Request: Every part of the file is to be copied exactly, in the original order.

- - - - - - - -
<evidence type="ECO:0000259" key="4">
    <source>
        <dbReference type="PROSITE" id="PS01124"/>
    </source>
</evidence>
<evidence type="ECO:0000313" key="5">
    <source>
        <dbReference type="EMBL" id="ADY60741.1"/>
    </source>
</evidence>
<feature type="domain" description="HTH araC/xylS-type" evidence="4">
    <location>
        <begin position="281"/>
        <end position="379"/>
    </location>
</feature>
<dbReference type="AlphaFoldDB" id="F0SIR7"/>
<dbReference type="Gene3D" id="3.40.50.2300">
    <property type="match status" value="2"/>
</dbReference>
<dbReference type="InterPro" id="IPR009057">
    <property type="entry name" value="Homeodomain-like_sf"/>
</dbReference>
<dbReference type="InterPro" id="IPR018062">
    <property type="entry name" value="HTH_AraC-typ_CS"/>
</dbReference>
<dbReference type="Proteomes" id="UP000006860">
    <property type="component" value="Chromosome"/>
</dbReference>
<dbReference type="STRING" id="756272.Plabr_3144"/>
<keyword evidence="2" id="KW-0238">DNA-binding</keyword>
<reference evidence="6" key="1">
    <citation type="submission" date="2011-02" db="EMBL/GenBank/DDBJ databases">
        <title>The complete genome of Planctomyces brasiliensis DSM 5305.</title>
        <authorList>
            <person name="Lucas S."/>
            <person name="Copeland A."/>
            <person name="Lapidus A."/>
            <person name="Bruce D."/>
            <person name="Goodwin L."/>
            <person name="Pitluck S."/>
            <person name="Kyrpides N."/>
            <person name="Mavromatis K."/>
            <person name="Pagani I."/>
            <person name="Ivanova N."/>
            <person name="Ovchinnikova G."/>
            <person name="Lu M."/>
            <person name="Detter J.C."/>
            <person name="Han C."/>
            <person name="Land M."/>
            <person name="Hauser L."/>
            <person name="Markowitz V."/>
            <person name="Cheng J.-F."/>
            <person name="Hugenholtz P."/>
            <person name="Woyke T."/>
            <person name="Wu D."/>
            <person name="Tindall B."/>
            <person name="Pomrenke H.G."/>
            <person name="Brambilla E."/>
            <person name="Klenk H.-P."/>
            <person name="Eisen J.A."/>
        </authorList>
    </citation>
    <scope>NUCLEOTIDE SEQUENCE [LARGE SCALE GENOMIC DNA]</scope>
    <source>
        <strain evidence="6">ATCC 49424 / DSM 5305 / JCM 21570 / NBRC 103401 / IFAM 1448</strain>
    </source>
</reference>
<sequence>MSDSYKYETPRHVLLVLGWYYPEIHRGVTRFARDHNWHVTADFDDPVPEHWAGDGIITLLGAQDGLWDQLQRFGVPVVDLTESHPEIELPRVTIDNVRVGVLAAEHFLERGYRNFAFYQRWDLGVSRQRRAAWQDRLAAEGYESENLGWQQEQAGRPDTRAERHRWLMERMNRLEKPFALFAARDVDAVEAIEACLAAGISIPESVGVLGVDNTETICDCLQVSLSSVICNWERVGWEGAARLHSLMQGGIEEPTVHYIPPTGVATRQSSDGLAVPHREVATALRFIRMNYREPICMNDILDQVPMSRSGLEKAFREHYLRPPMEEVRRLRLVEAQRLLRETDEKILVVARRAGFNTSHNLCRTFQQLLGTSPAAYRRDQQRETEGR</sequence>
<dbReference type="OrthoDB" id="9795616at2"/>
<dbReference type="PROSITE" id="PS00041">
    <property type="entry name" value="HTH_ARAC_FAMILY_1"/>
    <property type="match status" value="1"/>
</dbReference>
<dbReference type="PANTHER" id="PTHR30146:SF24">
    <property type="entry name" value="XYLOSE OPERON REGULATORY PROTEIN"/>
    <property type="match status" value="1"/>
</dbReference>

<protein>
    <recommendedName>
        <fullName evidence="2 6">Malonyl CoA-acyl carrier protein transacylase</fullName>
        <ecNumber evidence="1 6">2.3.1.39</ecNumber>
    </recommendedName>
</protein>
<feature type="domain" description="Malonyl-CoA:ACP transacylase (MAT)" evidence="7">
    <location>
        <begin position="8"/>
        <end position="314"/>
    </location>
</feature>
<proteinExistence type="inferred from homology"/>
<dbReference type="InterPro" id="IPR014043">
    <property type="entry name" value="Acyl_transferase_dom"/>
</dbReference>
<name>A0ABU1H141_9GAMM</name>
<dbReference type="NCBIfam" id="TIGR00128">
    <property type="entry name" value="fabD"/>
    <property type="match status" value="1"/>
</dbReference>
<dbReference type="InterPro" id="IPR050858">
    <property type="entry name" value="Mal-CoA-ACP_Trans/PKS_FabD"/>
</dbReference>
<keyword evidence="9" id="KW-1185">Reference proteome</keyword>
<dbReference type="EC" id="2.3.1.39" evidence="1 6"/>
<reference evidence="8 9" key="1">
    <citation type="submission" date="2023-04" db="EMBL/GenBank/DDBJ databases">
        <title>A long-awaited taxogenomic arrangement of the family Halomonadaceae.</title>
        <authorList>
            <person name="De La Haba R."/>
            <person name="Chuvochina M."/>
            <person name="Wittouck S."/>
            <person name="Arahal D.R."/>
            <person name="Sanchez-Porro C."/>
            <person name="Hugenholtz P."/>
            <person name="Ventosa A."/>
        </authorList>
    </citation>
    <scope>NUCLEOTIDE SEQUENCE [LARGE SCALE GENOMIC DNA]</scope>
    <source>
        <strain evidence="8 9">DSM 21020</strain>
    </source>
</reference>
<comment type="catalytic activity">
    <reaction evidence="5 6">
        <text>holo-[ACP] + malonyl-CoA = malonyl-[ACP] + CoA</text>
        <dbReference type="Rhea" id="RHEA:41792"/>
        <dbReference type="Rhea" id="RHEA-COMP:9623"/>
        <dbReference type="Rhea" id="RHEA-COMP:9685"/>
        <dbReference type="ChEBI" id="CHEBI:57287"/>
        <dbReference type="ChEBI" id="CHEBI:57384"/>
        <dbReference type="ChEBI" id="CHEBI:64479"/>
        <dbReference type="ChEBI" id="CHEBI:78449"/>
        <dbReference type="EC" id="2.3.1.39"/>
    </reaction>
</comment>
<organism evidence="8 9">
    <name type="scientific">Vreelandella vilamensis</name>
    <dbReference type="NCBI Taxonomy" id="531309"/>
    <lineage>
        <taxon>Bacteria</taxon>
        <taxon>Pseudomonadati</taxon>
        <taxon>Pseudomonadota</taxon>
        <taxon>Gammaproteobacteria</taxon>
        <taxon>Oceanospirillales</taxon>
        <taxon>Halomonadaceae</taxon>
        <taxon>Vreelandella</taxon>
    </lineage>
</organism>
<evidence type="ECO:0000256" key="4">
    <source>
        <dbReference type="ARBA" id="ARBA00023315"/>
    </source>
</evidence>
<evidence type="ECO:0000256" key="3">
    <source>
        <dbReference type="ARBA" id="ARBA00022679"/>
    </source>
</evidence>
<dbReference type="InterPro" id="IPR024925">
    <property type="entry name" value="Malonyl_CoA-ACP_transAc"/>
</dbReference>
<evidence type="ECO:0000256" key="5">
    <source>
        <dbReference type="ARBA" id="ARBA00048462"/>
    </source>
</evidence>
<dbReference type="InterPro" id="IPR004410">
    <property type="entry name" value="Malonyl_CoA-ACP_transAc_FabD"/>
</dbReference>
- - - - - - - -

<evidence type="ECO:0000259" key="4">
    <source>
        <dbReference type="PROSITE" id="PS01124"/>
    </source>
</evidence>
<evidence type="ECO:0000313" key="5">
    <source>
        <dbReference type="EMBL" id="ADY60741.1"/>
    </source>
</evidence>
<feature type="domain" description="HTH araC/xylS-type" evidence="4">
    <location>
        <begin position="281"/>
        <end position="379"/>
    </location>
</feature>
<dbReference type="AlphaFoldDB" id="F0SIR7"/>
<dbReference type="Gene3D" id="3.40.50.2300">
    <property type="match status" value="2"/>
</dbReference>
<dbReference type="InterPro" id="IPR009057">
    <property type="entry name" value="Homeodomain-like_sf"/>
</dbReference>
<dbReference type="InterPro" id="IPR018062">
    <property type="entry name" value="HTH_AraC-typ_CS"/>
</dbReference>
<dbReference type="Proteomes" id="UP000006860">
    <property type="component" value="Chromosome"/>
</dbReference>
<dbReference type="STRING" id="756272.Plabr_3144"/>
<keyword evidence="2" id="KW-0238">DNA-binding</keyword>
<reference evidence="6" key="1">
    <citation type="submission" date="2011-02" db="EMBL/GenBank/DDBJ databases">
        <title>The complete genome of Planctomyces brasiliensis DSM 5305.</title>
        <authorList>
            <person name="Lucas S."/>
            <person name="Copeland A."/>
            <person name="Lapidus A."/>
            <person name="Bruce D."/>
            <person name="Goodwin L."/>
            <person name="Pitluck S."/>
            <person name="Kyrpides N."/>
            <person name="Mavromatis K."/>
            <person name="Pagani I."/>
            <person name="Ivanova N."/>
            <person name="Ovchinnikova G."/>
            <person name="Lu M."/>
            <person name="Detter J.C."/>
            <person name="Han C."/>
            <person name="Land M."/>
            <person name="Hauser L."/>
            <person name="Markowitz V."/>
            <person name="Cheng J.-F."/>
            <person name="Hugenholtz P."/>
            <person name="Woyke T."/>
            <person name="Wu D."/>
            <person name="Tindall B."/>
            <person name="Pomrenke H.G."/>
            <person name="Brambilla E."/>
            <person name="Klenk H.-P."/>
            <person name="Eisen J.A."/>
        </authorList>
    </citation>
    <scope>NUCLEOTIDE SEQUENCE [LARGE SCALE GENOMIC DNA]</scope>
    <source>
        <strain evidence="6">ATCC 49424 / DSM 5305 / JCM 21570 / NBRC 103401 / IFAM 1448</strain>
    </source>
</reference>
<sequence>MSDSYKYETPRHVLLVLGWYYPEIHRGVTRFARDHNWHVTADFDDPVPEHWAGDGIITLLGAQDGLWDQLQRFGVPVVDLTESHPEIELPRVTIDNVRVGVLAAEHFLERGYRNFAFYQRWDLGVSRQRRAAWQDRLAAEGYESENLGWQQEQAGRPDTRAERHRWLMERMNRLEKPFALFAARDVDAVEAIEACLAAGISIPESVGVLGVDNTETICDCLQVSLSSVICNWERVGWEGAARLHSLMQGGIEEPTVHYIPPTGVATRQSSDGLAVPHREVATALRFIRMNYREPICMNDILDQVPMSRSGLEKAFREHYLRPPMEEVRRLRLVEAQRLLRETDEKILVVARRAGFNTSHNLCRTFQQLLGTSPAAYRRDQQRETEGR</sequence>
<dbReference type="OrthoDB" id="9795616at2"/>
<dbReference type="PROSITE" id="PS00041">
    <property type="entry name" value="HTH_ARAC_FAMILY_1"/>
    <property type="match status" value="1"/>
</dbReference>
<dbReference type="PANTHER" id="PTHR30146:SF24">
    <property type="entry name" value="XYLOSE OPERON REGULATORY PROTEIN"/>
    <property type="match status" value="1"/>
</dbReference>

<protein>
    <recommendedName>
        <fullName evidence="2 6">Malonyl CoA-acyl carrier protein transacylase</fullName>
        <ecNumber evidence="1 6">2.3.1.39</ecNumber>
    </recommendedName>
</protein>
<feature type="domain" description="Malonyl-CoA:ACP transacylase (MAT)" evidence="7">
    <location>
        <begin position="8"/>
        <end position="314"/>
    </location>
</feature>
<proteinExistence type="inferred from homology"/>
<dbReference type="InterPro" id="IPR014043">
    <property type="entry name" value="Acyl_transferase_dom"/>
</dbReference>
<name>A0ABU1H141_9GAMM</name>
<dbReference type="NCBIfam" id="TIGR00128">
    <property type="entry name" value="fabD"/>
    <property type="match status" value="1"/>
</dbReference>
<dbReference type="InterPro" id="IPR050858">
    <property type="entry name" value="Mal-CoA-ACP_Trans/PKS_FabD"/>
</dbReference>
<keyword evidence="9" id="KW-1185">Reference proteome</keyword>
<dbReference type="EC" id="2.3.1.39" evidence="1 6"/>
<reference evidence="8 9" key="1">
    <citation type="submission" date="2023-04" db="EMBL/GenBank/DDBJ databases">
        <title>A long-awaited taxogenomic arrangement of the family Halomonadaceae.</title>
        <authorList>
            <person name="De La Haba R."/>
            <person name="Chuvochina M."/>
            <person name="Wittouck S."/>
            <person name="Arahal D.R."/>
            <person name="Sanchez-Porro C."/>
            <person name="Hugenholtz P."/>
            <person name="Ventosa A."/>
        </authorList>
    </citation>
    <scope>NUCLEOTIDE SEQUENCE [LARGE SCALE GENOMIC DNA]</scope>
    <source>
        <strain evidence="8 9">DSM 21020</strain>
    </source>
</reference>
<comment type="catalytic activity">
    <reaction evidence="5 6">
        <text>holo-[ACP] + malonyl-CoA = malonyl-[ACP] + CoA</text>
        <dbReference type="Rhea" id="RHEA:41792"/>
        <dbReference type="Rhea" id="RHEA-COMP:9623"/>
        <dbReference type="Rhea" id="RHEA-COMP:9685"/>
        <dbReference type="ChEBI" id="CHEBI:57287"/>
        <dbReference type="ChEBI" id="CHEBI:57384"/>
        <dbReference type="ChEBI" id="CHEBI:64479"/>
        <dbReference type="ChEBI" id="CHEBI:78449"/>
        <dbReference type="EC" id="2.3.1.39"/>
    </reaction>
</comment>
<organism evidence="8 9">
    <name type="scientific">Vreelandella vilamensis</name>
    <dbReference type="NCBI Taxonomy" id="531309"/>
    <lineage>
        <taxon>Bacteria</taxon>
        <taxon>Pseudomonadati</taxon>
        <taxon>Pseudomonadota</taxon>
        <taxon>Gammaproteobacteria</taxon>
        <taxon>Oceanospirillales</taxon>
        <taxon>Halomonadaceae</taxon>
        <taxon>Vreelandella</taxon>
    </lineage>
</organism>
<evidence type="ECO:0000256" key="4">
    <source>
        <dbReference type="ARBA" id="ARBA00023315"/>
    </source>
</evidence>
<evidence type="ECO:0000256" key="3">
    <source>
        <dbReference type="ARBA" id="ARBA00022679"/>
    </source>
</evidence>
<dbReference type="InterPro" id="IPR024925">
    <property type="entry name" value="Malonyl_CoA-ACP_transAc"/>
</dbReference>
<evidence type="ECO:0000256" key="5">
    <source>
        <dbReference type="ARBA" id="ARBA00048462"/>
    </source>
</evidence>
<dbReference type="InterPro" id="IPR004410">
    <property type="entry name" value="Malonyl_CoA-ACP_transAc_FabD"/>
</dbReference>